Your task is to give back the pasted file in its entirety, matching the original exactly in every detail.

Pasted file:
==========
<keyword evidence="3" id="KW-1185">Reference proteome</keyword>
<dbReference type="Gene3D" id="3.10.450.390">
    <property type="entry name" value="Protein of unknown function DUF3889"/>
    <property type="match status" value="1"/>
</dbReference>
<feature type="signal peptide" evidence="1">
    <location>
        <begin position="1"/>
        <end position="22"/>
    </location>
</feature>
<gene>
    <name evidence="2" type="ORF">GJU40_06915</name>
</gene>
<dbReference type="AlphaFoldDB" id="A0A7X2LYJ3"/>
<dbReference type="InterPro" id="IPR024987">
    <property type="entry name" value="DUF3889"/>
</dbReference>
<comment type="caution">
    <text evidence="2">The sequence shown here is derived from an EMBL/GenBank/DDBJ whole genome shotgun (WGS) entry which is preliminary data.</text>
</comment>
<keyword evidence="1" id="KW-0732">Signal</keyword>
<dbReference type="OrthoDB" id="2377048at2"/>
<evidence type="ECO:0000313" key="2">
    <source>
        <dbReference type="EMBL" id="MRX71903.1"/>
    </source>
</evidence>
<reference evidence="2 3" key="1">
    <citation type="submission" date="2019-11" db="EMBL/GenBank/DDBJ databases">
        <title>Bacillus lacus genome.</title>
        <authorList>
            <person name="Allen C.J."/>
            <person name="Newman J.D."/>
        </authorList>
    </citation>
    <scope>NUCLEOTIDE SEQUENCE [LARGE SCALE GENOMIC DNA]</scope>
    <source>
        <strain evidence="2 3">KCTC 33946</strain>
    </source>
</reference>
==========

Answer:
<keyword evidence="3" id="KW-1185">Reference proteome</keyword>
<dbReference type="Gene3D" id="3.10.450.390">
    <property type="entry name" value="Protein of unknown function DUF3889"/>
    <property type="match status" value="1"/>
</dbReference>
<feature type="signal peptide" evidence="1">
    <location>
        <begin position="1"/>
        <end position="22"/>
    </location>
</feature>
<gene>
    <name evidence="2" type="ORF">GJU40_06915</name>
</gene>
<dbReference type="AlphaFoldDB" id="A0A7X2LYJ3"/>
<dbReference type="InterPro" id="IPR024987">
    <property type="entry name" value="DUF3889"/>
</dbReference>
<comment type="caution">
    <text evidence="2">The sequence shown here is derived from an EMBL/GenBank/DDBJ whole genome shotgun (WGS) entry which is preliminary data.</text>
</comment>
<keyword evidence="1" id="KW-0732">Signal</keyword>
<dbReference type="OrthoDB" id="2377048at2"/>
<evidence type="ECO:0000313" key="2">
    <source>
        <dbReference type="EMBL" id="MRX71903.1"/>
    </source>
</evidence>
<reference evidence="2 3" key="1">
    <citation type="submission" date="2019-11" db="EMBL/GenBank/DDBJ databases">
        <title>Bacillus lacus genome.</title>
        <authorList>
            <person name="Allen C.J."/>
            <person name="Newman J.D."/>
        </authorList>
    </citation>
    <scope>NUCLEOTIDE SEQUENCE [LARGE SCALE GENOMIC DNA]</scope>
    <source>
        <strain evidence="2 3">KCTC 33946</strain>
    </source>
</reference>